by:  Chris Allen, ICC admin.

Why make a big deal about the spring 2018 primary election? Nobody pays any attention to primaries, right? While it’s true that not enough people understand the role of primary elections very well, they play a foundational role in the election process.

What is a primary election?  Primary elections are the means by which the major parties, Democratic and Republican, choose their candidates for the fall general elections. That’s why only voters who are  registered Democrats or Republicans are eligible to vote in Pennsylvania primaries. The winning candidates are joined on the General Election ballot by Third Party and Independent candidates able to get their petitions signed during the summer. The courts recently ruled that for all offices other than Congressional seats, the requirement would be 5,000 signatures in lieu of 2% of the vote total of the top vote-getter in the last general election. Thus, there will likely be more candidates in the fall.

Who/What offices will we be voting for?  This year, the offices we’ll be voting for include US Senator – Class II, Governor, Lieutenant Governor, all United States Congressional Representatives, State Senators in the General Assembly (even numbered districts only), and the Representatives in the Pennsylvania General Assembly.

The Primary will also include the election of precinct level Committee People to both the Democratic and Republican parties.  Democrats elect their committee people every four years and the Republicans do so every two years. These committee people will vote in June for their County chair, vice-chair, secretary and treasurer.  In addition, voters will choose their county’s representatives to the State Committees of each party.

Elections for County offices are normally held in odd-numbered years, so none of these will be on the ballot this election cycle.

As of now, no statewide measures have been certified to appear on the primary election ballots. If there were any, third-party and independent registered voters would be eligible to vote on those measures only.

Primary election day is three months away. Why pay attention to it now?  Now is the time for candidates to garner petition signatures (see for more information), raise funds, secure endorsements, engage campaign workers, develop position platforms, and get the word out. That’s a big agenda for a relatively short time period. Each candidate needs a volunteer work force to get all this accomplished. A candidate cannot get on the ballot without having enough legitimate signatures.

How do I find out who’s running and what they stand for?  In March, ICC will be releasing our searchable Candidate Database. Every candidate who gets enough petitions signed will be invited to answer questions so that voters can see where they stand on various issues, why they are running, and what makes them unique. All candidates have either websites, Facebook pages, or both. The party affiliated website may have more information on their respective candidate.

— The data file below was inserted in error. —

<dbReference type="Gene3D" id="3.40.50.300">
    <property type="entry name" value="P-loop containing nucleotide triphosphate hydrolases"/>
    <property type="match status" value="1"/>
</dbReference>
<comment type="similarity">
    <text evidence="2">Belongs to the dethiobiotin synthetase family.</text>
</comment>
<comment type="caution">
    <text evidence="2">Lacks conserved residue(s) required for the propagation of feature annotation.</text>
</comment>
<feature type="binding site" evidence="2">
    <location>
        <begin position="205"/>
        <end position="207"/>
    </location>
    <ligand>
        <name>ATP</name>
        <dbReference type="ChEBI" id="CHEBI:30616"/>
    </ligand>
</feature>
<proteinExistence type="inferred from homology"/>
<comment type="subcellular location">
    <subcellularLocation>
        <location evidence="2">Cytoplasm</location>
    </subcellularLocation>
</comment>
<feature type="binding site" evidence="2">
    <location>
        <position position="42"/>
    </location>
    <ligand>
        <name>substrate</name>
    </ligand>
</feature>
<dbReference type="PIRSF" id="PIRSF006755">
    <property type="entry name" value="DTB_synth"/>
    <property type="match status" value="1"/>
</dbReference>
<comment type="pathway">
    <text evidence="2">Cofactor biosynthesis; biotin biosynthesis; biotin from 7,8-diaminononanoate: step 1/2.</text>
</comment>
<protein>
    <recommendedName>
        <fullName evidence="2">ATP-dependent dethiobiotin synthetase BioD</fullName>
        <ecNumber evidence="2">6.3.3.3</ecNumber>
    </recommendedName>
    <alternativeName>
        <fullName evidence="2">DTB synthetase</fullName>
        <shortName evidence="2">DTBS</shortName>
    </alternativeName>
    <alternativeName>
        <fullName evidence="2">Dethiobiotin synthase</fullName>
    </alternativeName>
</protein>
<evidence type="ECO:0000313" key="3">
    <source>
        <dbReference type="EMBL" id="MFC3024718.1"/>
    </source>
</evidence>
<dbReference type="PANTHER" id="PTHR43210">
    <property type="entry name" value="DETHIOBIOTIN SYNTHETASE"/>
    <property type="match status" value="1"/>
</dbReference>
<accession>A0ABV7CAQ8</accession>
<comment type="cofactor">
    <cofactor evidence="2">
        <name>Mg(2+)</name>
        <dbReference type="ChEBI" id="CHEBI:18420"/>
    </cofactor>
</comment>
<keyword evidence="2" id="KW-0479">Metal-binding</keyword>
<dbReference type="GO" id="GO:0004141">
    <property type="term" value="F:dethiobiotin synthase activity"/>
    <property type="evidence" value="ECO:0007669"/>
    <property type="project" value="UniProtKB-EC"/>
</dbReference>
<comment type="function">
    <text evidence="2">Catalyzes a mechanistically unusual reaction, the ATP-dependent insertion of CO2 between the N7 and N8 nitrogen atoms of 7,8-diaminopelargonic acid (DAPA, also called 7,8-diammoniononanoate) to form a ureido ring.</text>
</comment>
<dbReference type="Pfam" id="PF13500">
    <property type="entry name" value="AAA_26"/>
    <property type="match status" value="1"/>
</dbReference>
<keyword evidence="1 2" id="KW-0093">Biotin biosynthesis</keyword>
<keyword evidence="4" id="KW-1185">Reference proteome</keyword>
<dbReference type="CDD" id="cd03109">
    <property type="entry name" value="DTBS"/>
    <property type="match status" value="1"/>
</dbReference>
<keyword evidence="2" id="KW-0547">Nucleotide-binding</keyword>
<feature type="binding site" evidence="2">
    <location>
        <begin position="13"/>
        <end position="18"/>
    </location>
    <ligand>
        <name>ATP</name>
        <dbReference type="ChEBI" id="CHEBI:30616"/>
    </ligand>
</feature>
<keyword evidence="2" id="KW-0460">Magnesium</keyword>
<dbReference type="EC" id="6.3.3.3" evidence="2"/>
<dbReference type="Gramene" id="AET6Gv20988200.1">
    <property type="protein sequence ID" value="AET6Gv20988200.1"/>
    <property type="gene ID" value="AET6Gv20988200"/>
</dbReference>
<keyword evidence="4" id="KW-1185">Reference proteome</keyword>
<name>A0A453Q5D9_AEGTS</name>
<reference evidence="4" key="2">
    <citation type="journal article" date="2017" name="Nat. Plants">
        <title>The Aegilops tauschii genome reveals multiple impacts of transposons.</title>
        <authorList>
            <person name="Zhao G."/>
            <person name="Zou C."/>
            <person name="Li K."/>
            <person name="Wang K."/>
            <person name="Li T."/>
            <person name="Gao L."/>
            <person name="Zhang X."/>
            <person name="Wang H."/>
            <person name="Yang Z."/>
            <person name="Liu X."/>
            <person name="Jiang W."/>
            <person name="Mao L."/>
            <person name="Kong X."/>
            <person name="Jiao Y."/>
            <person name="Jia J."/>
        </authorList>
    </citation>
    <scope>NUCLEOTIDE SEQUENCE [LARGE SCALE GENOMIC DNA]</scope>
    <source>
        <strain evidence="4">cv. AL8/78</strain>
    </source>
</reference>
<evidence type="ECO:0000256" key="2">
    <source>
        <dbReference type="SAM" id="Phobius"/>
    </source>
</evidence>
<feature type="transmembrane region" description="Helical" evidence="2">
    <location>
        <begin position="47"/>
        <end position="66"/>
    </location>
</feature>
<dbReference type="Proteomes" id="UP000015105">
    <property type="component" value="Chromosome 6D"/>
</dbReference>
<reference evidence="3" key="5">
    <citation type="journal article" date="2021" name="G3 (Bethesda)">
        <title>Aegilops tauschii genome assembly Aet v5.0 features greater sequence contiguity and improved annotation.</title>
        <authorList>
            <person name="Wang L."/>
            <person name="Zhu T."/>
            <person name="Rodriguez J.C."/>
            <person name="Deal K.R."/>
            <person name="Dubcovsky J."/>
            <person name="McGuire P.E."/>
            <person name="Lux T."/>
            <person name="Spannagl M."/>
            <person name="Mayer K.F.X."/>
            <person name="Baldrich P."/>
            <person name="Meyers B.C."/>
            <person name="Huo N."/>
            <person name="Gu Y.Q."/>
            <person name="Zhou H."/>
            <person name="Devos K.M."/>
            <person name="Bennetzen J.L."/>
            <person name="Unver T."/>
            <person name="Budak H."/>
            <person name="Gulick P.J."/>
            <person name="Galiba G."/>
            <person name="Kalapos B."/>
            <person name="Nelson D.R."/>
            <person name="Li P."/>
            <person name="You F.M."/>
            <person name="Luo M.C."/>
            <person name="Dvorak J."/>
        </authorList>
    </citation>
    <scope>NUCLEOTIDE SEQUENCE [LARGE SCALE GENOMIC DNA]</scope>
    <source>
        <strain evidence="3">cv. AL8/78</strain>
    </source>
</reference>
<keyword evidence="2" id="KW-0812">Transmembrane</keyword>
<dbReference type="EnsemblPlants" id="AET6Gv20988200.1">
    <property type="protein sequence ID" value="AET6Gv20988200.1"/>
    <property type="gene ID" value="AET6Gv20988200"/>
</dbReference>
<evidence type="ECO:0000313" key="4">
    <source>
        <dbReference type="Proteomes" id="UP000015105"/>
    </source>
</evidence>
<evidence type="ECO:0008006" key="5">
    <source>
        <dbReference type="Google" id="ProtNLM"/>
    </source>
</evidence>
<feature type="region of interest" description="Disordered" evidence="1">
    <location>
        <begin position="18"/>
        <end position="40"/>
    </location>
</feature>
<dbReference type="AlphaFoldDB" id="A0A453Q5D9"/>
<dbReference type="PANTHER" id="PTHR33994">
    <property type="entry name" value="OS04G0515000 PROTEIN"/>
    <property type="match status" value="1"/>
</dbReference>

Who can vote in the primary election?  To vote in the primary, you must be registered to vote as a Democrat or a Republican. This year, the deadline for registration is April 16, 2018. You can go to Chester County Voter Services to find out how to register and the requirements to do so.  You can also check your registration, download an application to mail in, register online or find out general voting/election process information. There will be many GOTV (Get Out The Vote) events, so watch out for those.  No matter which process you take to register you should return to Check your registration status  to confirm your registration or detect any possible problems.  You can register in person at the Voter Services Department office at 601 Westtown Road in West Chester or fill out an absentee ballot.  The preferred method to register to vote is a mailed in paper ballot which goes directly to the Chester County office.  The online version goes through Harrisburg and should be definitely confirmed by checking your registration status.  See the downloadable ICC Voter Guide Chester County for more information on voting and absentee ballots that you might need if you will not be able to vote in person, or if you need an absentee ballot for your child at college, or if you are in the military, or if you live outside of the USA.

So if you care about who gets a shot at state and federal elected offices, you should care about the primary. Get involved. Find a candidate you like and volunteer to help his or her campaign by making calls or canvassing for them, educate yourself about the candidates and issues, participate in a voter registration drive GOTV, and make sure your registration is up to date and ask your neighbors if they are voting and if their registration is up to date. For a lot more detail, check out the downloadable ICC Voter Guide for Chester County at

Happy Voting!